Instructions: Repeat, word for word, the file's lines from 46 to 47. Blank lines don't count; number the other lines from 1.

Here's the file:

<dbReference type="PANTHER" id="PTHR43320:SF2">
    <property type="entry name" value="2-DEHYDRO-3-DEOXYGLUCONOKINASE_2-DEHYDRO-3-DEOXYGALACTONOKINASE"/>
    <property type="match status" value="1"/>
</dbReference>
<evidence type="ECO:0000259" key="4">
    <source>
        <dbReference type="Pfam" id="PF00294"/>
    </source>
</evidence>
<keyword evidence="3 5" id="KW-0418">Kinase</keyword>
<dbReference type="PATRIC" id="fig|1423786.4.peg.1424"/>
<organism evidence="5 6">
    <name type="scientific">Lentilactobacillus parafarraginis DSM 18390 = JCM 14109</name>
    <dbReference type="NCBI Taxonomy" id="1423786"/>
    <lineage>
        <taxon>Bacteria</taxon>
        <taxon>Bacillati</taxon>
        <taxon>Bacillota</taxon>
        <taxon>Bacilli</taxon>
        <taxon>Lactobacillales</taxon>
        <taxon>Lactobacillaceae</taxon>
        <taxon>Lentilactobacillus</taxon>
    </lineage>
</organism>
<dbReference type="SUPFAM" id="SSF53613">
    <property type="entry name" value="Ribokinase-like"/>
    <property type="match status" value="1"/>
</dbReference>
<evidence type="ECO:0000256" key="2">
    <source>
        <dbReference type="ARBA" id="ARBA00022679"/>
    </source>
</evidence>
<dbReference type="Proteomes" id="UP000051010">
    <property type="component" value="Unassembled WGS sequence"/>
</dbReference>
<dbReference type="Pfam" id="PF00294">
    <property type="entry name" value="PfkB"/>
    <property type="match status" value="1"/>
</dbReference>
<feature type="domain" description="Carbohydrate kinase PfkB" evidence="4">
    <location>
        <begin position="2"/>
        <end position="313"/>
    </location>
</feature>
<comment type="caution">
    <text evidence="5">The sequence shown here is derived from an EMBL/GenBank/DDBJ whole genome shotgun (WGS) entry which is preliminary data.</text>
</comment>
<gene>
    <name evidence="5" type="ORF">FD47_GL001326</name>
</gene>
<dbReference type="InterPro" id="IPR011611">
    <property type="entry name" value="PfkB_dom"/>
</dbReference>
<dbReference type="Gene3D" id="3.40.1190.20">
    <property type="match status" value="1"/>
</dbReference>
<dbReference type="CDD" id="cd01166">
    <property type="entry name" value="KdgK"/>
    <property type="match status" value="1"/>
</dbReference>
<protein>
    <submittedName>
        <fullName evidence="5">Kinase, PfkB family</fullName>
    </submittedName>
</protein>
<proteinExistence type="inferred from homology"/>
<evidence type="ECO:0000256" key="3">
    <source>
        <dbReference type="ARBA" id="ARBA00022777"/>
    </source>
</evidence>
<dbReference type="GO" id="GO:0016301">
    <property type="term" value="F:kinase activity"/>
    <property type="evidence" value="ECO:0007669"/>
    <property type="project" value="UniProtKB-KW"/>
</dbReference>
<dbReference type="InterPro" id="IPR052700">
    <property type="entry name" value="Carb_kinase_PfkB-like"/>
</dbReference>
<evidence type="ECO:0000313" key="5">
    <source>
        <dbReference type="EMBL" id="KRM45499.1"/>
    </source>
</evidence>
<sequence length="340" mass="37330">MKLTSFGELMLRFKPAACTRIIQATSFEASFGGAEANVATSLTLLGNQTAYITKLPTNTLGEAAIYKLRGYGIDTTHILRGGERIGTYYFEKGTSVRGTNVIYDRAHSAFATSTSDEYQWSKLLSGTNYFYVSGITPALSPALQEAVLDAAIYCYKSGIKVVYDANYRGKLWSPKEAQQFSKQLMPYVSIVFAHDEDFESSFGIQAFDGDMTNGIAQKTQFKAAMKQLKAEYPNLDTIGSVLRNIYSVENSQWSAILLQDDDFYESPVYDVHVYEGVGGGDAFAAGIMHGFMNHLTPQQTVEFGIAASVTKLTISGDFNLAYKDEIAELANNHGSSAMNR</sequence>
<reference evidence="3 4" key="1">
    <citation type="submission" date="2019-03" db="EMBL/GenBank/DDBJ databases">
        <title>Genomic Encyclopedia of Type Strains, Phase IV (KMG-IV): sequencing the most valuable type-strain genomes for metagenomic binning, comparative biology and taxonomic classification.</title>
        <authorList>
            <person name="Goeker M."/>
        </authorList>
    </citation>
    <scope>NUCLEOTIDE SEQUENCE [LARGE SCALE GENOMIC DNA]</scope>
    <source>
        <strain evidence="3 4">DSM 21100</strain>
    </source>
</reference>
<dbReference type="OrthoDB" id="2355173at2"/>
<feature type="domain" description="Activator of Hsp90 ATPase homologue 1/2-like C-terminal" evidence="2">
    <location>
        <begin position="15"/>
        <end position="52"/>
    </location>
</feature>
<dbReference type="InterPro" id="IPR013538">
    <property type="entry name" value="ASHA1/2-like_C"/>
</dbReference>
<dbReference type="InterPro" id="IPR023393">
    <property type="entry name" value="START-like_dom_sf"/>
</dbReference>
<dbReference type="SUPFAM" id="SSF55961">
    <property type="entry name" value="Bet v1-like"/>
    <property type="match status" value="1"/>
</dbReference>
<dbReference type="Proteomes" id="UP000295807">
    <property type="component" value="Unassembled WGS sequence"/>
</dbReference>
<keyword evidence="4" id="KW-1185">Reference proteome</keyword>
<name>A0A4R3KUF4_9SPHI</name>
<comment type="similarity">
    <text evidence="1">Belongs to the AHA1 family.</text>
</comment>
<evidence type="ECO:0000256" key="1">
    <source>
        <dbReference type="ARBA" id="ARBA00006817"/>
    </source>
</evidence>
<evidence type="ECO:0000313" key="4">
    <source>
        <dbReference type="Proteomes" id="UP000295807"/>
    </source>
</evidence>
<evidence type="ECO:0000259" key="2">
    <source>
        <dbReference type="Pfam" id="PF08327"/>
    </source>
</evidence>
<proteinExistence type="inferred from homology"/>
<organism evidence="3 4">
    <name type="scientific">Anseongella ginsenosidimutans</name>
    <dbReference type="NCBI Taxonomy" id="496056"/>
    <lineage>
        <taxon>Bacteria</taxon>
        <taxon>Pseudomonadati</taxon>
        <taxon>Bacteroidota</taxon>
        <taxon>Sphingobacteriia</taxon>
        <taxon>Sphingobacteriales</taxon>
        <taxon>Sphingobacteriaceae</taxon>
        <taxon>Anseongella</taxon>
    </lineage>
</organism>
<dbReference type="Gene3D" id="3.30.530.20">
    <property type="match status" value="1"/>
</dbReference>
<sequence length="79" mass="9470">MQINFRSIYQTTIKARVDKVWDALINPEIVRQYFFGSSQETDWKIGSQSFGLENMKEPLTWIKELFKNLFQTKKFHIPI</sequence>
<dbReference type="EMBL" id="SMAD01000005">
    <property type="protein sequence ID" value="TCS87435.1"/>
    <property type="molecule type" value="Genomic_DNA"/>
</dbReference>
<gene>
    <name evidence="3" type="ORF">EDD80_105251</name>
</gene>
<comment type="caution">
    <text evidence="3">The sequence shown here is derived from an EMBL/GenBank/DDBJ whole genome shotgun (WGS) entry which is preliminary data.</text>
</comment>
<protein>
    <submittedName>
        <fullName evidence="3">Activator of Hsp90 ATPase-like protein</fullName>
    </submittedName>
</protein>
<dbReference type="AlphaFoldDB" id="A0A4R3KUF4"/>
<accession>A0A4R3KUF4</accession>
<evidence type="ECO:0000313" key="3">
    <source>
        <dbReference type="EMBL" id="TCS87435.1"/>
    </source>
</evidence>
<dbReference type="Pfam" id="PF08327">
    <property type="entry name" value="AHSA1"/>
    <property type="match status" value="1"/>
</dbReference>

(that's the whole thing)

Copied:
</feature>
<comment type="caution">